This view of the matter now seems to me unduly pessimistic. The Obama divide-and-conquer strategy worked not only because of Mr Romney’s timidity but because the campaign had the full cooperation of media in ensuring that it would be an election not about fiscal policy — or about any policy for that matter — but about identity. That’s why the “not one of us” ad of the closing phase of the campaign in Ohio with its weird echoes of old-fashioned racial code was not an aberration but the essence of the Obama message. That’s why exit polls showed people had voted not for the candidate who shared their values, was a strong leader and had a vision for the future, all of which categories Mr Romney led in, but for the one who “cares about people like me” — which the President won by 81 to 18. It was a proleptic assertion of the proposition that was to be heard from all sides as soon as the votes had been counted that “demography is destiny.” And, once it was clear that Mr Romney had lost, Republicans were as loud as anyone in saying so — which suggested they were victims of a kind of political Stockholm syndrome and had decided that Democratic-style identity politics was now as unavoidable a reality as fiscal restraint had become to the Greeks.

To such Republicans, the election has shown that they have to change themselves so as to appeal more to women and minorities who must always vote as women and minorities rather than as the sort of rational creatures to whom such identities are politically trivial or irrelevant. Perhaps they will, too, though history shows that they have not always done so in the past, while economic and fiscal exigency suggests that they may again have strong reasons not to do so in the future. Moreover, it is by no means beyond the bounds of possibility that the young people who make up the other leg of the Obama coalition will eventually wake up to the fact that, in every conceivable way — from the piling of huge mountains of debt upon their shoulders to requiring them to incur lifelong debt themselves in order to acquire unnecessary and irrelevant educational qualifications to taxing them in order to lighten the burden of health care costs on their relatively better-off parents and grand-parents — they are the chief victims of the Democrats’ utopian social programs. That they have not done so yet must be because they just can’t believe they have been treated so by those who have hitherto pampered and petted them and claimed to represent their wish for “change.” If so, well, hiding from reality is in fashion.

That none of this now-deferred bad news was mentioned during the campaign was of course no surprise. The media could only see the bitter, divisive, identity-based election in front of them and proclaim it as the herald of a bright new dawn for America. Thus the Los Angeles Times began its summary: “Even more than the election that made Barack Obama the first black president, the one that returned him to office sent an unmistakable signal that the hegemony of the straight white male in America is over.” That favorite word of the intellectuals, “hegemony,” helps to disguise the dubious logic behind the proposition that, because people voted according to social identity, people must always vote according to social identity. This is not true, though it may well be true that it will take a crisis or other extraordinary circumstance for them to concentrate more on what binds them together than what keeps them apart.

It is also true about the shortages of minorities, including gays, single women, young people, Hispanics, blacks and Asians in the Republican camp, but there is probably not much the poor old GOP can do about that, any more than they can about the media — except, perhaps, in the case of the young people. But their problem isn’t that the party is too full of older white guys so much as that the older white guys haven’t figured out how to persuade the minorities that it makes sense for them to vote not on the basis of their sense of ethnic, racial, sexual or age identifications and grievances but on that of their real economic interest, which happens to coincide with that of the older white guys. The achievement of the Obama campaign was to persuade people that their greater interest lay with affirming a minority identity than where it actually did lie: with the party of (relative) fiscal responsibility and pro-growth policies.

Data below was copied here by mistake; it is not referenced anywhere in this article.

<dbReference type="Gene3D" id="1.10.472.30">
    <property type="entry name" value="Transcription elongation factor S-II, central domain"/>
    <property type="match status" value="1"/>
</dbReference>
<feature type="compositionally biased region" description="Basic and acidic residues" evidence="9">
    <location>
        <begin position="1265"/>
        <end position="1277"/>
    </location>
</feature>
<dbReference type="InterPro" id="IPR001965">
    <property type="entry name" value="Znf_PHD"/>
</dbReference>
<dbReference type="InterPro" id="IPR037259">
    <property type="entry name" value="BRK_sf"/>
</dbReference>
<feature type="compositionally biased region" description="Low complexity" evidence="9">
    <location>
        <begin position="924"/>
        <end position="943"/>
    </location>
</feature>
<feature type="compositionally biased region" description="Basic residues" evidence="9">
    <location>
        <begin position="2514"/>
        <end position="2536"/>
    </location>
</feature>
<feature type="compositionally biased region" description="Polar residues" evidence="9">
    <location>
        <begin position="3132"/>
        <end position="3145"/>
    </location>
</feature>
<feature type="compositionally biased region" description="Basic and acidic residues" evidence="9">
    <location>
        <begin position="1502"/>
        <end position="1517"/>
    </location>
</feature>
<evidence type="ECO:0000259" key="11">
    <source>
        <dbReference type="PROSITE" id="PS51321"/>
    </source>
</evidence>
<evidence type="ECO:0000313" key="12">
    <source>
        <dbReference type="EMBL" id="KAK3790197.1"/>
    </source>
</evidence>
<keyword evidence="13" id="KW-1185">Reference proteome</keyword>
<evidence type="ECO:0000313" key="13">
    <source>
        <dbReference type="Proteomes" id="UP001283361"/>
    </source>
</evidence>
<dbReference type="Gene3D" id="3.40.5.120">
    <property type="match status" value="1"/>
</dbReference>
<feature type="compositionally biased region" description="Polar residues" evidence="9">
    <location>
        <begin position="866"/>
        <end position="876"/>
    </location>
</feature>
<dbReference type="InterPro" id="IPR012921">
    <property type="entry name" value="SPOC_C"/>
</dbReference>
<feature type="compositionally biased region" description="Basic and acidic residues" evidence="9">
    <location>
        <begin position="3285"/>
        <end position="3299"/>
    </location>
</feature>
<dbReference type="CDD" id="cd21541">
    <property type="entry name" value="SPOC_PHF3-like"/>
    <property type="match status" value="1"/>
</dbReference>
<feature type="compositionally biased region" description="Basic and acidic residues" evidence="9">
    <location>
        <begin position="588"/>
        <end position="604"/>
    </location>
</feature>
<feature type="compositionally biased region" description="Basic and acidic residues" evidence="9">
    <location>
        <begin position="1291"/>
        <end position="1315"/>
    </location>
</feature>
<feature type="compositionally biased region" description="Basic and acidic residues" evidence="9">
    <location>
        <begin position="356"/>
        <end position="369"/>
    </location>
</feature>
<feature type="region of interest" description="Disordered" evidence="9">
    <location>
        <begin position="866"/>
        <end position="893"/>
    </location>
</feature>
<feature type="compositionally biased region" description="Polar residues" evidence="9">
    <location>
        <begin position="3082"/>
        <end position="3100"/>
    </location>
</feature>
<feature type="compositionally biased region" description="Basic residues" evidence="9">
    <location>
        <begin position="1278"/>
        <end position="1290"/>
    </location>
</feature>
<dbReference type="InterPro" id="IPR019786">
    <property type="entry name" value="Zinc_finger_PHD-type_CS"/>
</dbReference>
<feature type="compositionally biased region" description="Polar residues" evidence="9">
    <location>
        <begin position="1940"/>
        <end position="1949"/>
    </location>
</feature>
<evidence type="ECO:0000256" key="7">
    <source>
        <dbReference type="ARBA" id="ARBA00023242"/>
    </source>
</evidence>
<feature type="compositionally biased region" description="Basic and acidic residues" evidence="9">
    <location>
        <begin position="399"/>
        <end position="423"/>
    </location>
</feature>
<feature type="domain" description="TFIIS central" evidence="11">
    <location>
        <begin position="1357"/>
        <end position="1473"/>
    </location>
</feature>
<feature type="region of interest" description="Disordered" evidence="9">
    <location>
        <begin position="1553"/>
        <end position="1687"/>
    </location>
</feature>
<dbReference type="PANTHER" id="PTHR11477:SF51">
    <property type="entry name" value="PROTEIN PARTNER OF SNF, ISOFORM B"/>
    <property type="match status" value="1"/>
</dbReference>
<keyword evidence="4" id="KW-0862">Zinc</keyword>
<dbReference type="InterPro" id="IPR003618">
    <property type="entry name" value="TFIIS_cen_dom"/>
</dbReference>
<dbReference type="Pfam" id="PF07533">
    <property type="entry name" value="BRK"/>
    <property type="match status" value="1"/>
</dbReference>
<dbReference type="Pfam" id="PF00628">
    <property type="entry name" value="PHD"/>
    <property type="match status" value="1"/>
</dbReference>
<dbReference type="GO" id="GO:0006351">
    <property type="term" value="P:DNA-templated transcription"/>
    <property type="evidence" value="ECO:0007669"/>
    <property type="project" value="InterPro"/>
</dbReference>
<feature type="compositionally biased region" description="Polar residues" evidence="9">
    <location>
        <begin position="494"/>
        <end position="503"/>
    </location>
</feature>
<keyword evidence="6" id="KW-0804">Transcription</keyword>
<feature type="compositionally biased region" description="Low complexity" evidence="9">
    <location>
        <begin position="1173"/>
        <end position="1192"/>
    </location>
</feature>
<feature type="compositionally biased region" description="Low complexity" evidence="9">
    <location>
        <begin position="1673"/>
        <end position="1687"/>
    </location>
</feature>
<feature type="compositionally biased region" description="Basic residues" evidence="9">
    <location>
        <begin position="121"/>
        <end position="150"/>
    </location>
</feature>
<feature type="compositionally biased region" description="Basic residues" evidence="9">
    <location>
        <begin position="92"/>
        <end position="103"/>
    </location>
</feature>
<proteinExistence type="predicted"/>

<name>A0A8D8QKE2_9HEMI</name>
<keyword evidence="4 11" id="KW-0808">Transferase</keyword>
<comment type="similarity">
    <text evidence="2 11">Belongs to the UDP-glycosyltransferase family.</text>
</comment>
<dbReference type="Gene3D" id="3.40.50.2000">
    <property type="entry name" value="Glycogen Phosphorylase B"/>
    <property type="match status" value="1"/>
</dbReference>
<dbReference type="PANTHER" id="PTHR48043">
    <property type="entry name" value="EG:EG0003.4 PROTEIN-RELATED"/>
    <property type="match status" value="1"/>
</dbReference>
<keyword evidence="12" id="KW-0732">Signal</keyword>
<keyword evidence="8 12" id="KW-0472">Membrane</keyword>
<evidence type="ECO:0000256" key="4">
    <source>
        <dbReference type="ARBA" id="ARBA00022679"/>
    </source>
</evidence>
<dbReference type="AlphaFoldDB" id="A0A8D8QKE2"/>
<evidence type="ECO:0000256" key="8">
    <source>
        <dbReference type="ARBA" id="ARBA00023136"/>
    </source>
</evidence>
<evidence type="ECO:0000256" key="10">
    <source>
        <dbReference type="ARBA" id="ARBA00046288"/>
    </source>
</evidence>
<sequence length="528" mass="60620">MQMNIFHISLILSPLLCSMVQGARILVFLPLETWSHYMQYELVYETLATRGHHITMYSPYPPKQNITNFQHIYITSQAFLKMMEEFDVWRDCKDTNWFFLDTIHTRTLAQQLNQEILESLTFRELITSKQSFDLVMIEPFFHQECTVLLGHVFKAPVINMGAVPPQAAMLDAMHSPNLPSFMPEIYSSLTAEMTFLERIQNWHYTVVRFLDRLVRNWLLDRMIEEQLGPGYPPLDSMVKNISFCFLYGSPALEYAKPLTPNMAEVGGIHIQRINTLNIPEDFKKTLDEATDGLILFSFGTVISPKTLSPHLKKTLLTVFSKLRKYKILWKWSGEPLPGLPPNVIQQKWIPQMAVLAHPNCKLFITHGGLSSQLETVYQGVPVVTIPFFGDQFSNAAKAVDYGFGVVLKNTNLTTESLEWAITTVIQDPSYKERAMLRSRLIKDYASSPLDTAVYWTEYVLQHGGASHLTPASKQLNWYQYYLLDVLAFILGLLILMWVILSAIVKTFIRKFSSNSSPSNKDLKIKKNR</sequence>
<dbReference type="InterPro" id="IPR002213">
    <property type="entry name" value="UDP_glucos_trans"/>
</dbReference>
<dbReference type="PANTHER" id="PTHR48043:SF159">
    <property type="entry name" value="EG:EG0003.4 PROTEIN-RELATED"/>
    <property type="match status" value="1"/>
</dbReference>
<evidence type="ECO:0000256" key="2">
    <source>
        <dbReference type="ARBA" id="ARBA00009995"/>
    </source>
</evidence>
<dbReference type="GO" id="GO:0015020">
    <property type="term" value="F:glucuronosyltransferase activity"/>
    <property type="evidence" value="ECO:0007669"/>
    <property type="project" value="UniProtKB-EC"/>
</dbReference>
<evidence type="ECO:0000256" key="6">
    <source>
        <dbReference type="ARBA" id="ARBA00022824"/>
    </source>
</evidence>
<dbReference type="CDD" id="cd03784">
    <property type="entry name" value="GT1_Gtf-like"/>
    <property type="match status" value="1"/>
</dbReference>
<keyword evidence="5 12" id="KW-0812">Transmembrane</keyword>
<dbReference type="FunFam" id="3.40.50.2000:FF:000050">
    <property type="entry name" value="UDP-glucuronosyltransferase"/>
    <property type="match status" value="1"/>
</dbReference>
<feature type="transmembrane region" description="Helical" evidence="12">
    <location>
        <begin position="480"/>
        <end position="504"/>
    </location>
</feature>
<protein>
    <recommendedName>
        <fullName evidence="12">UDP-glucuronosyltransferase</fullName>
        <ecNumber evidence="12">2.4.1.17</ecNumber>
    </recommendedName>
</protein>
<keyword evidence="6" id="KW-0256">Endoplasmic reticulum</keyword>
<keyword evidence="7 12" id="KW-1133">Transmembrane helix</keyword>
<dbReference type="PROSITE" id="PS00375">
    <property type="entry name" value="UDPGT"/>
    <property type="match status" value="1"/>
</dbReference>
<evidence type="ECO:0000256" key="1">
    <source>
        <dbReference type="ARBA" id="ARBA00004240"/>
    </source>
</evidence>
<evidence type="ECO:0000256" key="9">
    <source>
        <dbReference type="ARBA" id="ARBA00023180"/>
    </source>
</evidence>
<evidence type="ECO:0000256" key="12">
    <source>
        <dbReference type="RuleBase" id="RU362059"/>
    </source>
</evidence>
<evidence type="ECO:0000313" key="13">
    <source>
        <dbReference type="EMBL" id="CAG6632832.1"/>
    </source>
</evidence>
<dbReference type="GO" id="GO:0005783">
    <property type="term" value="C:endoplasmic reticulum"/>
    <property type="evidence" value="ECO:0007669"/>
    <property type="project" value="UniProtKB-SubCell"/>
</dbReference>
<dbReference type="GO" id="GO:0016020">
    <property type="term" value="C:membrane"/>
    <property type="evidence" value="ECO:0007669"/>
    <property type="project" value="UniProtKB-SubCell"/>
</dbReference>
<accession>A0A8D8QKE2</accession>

It was probably inevitable that identity politics would play a major role in any election involving the country’s first black president — as it was that the Obama campaign would exploit the potential of such politics for all it was worth, making it clear in every possible way that people were going to want to belong with the theoretically oppressed racial, ethnic and sexual minorities, together with the broad-minded, tolerant sorts who voted their way and not with those who stood for constraint, rather than liberty. Not to mention that the latter also stood for whatever sorts of extremism the media might hint were involved in attempting to postpone our national bankruptcy. One of the “lessons” of the election was that no actual wrong-doing was required for the media to put its scandal-machine in gear. A man who was perhaps the least likely candidate in U.S. political history to become “scandal-plagued” — to use the media’s own hackneyed metaphor for their favorite kind of politician — became effectively scandal-plagued anyway, not on account of any wrong doing but simply for being too white, too old, too rich, too goody-goody, too weirdly religious, too — well — not-one-of-us.

All this was only possible, however, because the media pitched in from the start. People are said by pollsters now to mistrust the media in record numbers. Gallup found in September that 60 per cent of Americans “have little or no trust in the mass media to report the news fully, accurately, and fairly.” Yet they still allow themselves to be led by the nose by the media. The real “lesson” of the election for Republicans is that it’s all identity until people can be made to feel that crisis really does loom — and maybe not even then, if it’s true that the land that elected Ronald Reagan 30 years ago has now transformed itself into Greece or Argentina. But in any case, there is nothing to be gained by playing the identity game. The Democrats have too much of a head start and will never lack for help from their propaganda arm in the mainstream media. Republicans can only possess their souls in patience as they wait for reality to teach their fellow-countrymen that they have more to gain by voting as Americans than by clinging to the hatreds fostered by identity politics — if it ever does.